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Strong encryption exported

Network Associates, America's largest independent provider of security software, last week took steps to circumvent US legislation forbidding the export of strong encryption software by selling a clone of its 128- bit key encryption program, Pretty Good Privacy (PGP), through a Dutch subsidiary. Network Associates believes it has escaped the prohibition by asking a Swiss company, cnlab Software, to create a functionally equivalent version of PGP without technical help, the resulting software being marketed through a Dutch subsidiary in Amsterdam. "This is a risky, but not plainly illegal, strategy," Stewart Baker, an encryption lawyer, said. "It's risky because it makes a mockery of [US Commerce Department] controls. This takes real guts, if you make them mad enough, they can put your company under."

A Network Associates executive said the company briefed the Commerce Department about its plans six weeks ago. "They're fully aware [of our plans] and didn't raise any objections," Peter Watkins, general manager of the Net Tools Secure Division at Network Associates, said. "We're in compliance with the Commerce Department," Richard Hornstein, vice-president of legal affairs and corporate development for Network Associates, said.

"Whether [Network Associates] acted legally or not is a question for investigation," William A Reinsch, under-secretary of commerce for export administration, said. "If they exported [PGP] to this company illegally, then they have a problem. If we determine the product the company is going to ship out is an American product by virtue of its content, it is subject to American export controls."

Watkins said his company's move is not a political statement. "We just want to be able to sell products that people want,'" he said. "We are the first US company to address this issue of how do we sell a product that is functionally equivalent to a US product. It looks like, acts like and adheres to the same standards as PGP."

Microsoft investigation widens

The US Department of Justice (DOJ) last week expanded its anti-trust investigation of Microsoft to include issues related to Sun Microsystems' Java programming language. Sun spokeswoman Ann Little said the company had received civil subpoenas "from various states and the Justice Department over the past few months". In a lawsuit filed last October, Sun accused Microsoft of trying to sabotage Java, which some analysts say has the potential to threaten Microsoft's dominance in the PC operating system market. Sun's suit claims that Microsoft's implementation of Windows-only versions of Java breaks the fundamental premise of Java, that it will run on any platform.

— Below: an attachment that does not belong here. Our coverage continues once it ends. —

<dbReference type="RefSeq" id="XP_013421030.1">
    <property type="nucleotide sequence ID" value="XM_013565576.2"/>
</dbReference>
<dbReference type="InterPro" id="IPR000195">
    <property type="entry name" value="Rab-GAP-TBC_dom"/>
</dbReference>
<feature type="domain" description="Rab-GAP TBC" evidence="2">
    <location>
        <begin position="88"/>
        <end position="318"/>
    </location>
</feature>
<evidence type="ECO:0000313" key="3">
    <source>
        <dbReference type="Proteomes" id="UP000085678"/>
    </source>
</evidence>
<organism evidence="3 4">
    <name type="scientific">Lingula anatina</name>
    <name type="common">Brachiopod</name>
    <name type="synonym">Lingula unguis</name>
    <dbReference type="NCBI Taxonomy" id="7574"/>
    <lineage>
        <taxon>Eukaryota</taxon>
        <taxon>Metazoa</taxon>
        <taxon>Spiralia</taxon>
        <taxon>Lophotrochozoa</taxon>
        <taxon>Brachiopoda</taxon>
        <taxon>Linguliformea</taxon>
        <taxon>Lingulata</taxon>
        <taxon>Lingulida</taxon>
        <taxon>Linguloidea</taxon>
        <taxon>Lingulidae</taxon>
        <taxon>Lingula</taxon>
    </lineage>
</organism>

Meanwhile, US government documents show that Microsoft increased its lobbying efforts in the past year as it became enmeshed in the legal battle with anti-trust regulators. Microsoft spent $1.2m on lobbying in the second half of 1997 - nearly double the $660,000 spent during the first six months. Microsoft's total spending on lobbying in Washington last year was $1.9 million, up 67 per cent from 1996. Microsoft's spending ranks it third in the computer industry behind IBM, which spent $5.2m in 1997, and Texas Instruments, which also spent nearly $2m. The Microsoft chairman, Bill Gates, and other executives acknowledged that the company has been slow to recognise the need for representation in Washington.

First underage hacker prosecuted

The first juvenile hacker to be prosecuted in the United States accepted a plea bargain with federal attorneys last week. The youth pleaded guilty to disabling a Worcester, Massachusetts, airport control tower and other airport facilities for six hours and disrupting telephone services in Rutland, Massachusetts, on 10 March 1997. He also hacked into a Worcester pharmacy computer and stole prescription details from a local chemist, according to the government, but the Justice Department is not charging him with that incident because the computer was not a government-protected system and the hacker did not cross state lines. Both attacks occurred when computer systems were made accessible through the Internet so that system administrators could work remotely.

According to the terms of the plea bargain, the youth is not allowed to use the Internet while on two years probation, he cannot be employed by a computer company and has been ordered to serve 250 hours community service. He also must pay $5,000 to Bell Atlantic and forfeit to the government the computer hardware and software used in the attack.

"Computer and telephone networks are at the heart of vital services provided by the government, private industry, and our critical infrastructure," Donald Stern, a US Attorney, said. "Hacking a computer or telephone network can create a tremendous risk to the public and we will prosecute juvenile hackers in appropriate cases, such as this one."

New media challenge

The question of how Britain can build a viable and sustainable new digital media economy over the next five years is the starting point for InterAction 2 - a workshop held physically at the Brighton Media Centre from Thursday to Saturday and virtually on the Web (http://www.interaction2.org.uk).

The Web site will build on the proposals arrived at by the workshop, which features invited representatives from industry (including the music, television, communication and software sectors), finance, public organisations, and universities. The project is being supported by the Department of Trade and Industry and the Foresight Programme in the Office of Science and Technology.

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